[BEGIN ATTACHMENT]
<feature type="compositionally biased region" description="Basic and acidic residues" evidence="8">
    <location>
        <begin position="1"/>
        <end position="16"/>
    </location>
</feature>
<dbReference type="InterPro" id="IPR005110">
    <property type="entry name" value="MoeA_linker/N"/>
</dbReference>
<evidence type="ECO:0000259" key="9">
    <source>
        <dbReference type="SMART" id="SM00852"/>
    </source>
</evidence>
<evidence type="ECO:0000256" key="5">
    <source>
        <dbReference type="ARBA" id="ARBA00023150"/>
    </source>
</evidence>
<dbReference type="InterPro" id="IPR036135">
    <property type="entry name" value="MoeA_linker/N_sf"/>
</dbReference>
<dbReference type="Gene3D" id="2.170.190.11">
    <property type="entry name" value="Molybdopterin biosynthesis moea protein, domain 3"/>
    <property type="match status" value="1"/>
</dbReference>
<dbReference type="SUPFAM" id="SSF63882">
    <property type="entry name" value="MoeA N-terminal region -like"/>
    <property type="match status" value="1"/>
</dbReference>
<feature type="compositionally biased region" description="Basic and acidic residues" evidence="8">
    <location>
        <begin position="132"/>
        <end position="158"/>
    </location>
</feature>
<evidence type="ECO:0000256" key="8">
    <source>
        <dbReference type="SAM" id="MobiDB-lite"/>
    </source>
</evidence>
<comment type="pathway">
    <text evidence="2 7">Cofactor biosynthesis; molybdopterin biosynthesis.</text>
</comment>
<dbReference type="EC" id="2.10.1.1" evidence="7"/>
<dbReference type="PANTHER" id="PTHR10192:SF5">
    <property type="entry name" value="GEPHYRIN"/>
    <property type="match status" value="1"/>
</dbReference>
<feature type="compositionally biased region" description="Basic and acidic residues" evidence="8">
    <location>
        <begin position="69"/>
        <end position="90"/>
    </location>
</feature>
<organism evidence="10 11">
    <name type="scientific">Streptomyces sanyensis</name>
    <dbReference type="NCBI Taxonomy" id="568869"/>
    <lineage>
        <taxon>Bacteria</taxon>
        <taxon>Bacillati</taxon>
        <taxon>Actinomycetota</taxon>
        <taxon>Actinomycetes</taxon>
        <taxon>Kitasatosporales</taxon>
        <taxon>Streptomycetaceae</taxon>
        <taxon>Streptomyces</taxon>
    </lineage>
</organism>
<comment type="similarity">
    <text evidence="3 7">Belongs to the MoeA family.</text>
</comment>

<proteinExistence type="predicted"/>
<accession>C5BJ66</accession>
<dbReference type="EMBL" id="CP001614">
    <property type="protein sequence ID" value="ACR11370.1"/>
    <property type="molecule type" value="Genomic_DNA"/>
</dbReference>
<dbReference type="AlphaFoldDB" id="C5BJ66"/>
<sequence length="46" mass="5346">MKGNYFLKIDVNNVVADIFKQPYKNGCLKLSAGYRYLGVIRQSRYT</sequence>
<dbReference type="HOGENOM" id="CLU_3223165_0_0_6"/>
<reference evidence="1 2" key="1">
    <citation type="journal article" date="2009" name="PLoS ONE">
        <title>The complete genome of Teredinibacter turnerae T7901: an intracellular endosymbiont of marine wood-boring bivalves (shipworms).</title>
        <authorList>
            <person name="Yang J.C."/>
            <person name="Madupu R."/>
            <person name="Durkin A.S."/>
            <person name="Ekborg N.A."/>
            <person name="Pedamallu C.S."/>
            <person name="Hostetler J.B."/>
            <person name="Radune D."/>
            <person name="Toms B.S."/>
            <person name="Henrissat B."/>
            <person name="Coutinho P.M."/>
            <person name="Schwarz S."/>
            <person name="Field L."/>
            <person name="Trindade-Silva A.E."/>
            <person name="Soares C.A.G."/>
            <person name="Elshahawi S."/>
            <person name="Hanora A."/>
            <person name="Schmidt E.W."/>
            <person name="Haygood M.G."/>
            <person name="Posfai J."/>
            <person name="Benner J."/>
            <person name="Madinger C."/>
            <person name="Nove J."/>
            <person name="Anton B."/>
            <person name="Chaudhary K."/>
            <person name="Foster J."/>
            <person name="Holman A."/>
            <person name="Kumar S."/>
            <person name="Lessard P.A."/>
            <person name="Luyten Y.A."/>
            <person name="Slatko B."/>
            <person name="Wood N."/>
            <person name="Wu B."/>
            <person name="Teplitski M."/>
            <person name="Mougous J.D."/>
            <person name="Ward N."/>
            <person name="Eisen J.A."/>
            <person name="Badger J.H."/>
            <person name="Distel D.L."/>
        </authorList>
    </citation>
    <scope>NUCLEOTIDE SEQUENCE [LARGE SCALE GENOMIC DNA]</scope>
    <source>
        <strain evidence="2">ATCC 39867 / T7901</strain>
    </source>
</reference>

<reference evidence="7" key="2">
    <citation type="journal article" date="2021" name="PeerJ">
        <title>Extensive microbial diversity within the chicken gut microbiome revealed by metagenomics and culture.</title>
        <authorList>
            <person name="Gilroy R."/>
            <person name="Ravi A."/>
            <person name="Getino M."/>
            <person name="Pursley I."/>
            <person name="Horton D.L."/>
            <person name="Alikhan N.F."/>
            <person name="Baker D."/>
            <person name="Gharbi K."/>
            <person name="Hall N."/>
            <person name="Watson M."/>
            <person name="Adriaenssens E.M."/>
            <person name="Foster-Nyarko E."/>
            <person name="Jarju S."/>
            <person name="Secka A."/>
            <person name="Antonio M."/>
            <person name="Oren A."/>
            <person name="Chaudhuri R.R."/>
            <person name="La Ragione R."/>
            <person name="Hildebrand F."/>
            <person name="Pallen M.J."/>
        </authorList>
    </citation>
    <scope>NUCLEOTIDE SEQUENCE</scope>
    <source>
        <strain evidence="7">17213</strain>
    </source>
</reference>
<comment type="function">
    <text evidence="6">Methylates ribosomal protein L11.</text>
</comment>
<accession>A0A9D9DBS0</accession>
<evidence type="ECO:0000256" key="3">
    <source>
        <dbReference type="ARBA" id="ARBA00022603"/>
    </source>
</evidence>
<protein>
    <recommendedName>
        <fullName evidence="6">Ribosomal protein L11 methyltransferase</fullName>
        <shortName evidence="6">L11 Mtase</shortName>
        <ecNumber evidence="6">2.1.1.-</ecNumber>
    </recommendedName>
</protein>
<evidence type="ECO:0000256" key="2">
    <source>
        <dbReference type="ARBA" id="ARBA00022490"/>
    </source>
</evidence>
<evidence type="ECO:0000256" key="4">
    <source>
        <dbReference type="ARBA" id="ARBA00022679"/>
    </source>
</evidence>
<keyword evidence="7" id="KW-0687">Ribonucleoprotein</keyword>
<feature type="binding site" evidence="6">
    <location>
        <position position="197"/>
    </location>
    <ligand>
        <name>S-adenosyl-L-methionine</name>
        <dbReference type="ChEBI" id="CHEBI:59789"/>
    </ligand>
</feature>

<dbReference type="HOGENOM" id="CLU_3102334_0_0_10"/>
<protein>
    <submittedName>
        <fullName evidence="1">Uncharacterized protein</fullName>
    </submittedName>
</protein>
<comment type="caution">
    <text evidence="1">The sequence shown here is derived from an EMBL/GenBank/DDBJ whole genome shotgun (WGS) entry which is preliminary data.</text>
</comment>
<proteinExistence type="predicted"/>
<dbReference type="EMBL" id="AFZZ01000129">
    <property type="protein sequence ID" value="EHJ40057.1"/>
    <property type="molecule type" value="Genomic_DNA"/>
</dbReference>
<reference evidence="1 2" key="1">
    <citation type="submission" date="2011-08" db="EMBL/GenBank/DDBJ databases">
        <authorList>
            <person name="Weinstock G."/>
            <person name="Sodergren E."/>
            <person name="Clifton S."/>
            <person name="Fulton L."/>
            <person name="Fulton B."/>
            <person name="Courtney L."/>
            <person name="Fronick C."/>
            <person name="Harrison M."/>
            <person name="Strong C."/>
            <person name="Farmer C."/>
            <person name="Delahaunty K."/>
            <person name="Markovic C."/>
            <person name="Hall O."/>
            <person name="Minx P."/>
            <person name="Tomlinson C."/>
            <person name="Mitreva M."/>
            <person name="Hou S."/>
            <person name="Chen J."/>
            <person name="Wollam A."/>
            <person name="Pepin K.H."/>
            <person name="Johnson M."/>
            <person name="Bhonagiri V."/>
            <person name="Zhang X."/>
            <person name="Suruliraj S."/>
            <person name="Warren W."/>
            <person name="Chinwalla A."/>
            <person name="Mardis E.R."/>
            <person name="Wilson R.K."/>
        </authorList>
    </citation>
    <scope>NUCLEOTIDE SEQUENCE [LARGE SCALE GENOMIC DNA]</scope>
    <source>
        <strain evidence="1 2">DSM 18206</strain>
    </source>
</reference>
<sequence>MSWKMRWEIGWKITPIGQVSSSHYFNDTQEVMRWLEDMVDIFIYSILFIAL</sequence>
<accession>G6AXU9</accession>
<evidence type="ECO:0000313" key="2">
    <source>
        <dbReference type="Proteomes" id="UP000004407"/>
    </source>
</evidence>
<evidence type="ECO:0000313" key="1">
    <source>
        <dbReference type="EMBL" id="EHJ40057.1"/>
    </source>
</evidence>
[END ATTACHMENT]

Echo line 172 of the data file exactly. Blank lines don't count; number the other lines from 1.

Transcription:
        <fullName evidence="6">Ribosomal protein L11 methyltransferase</fullName>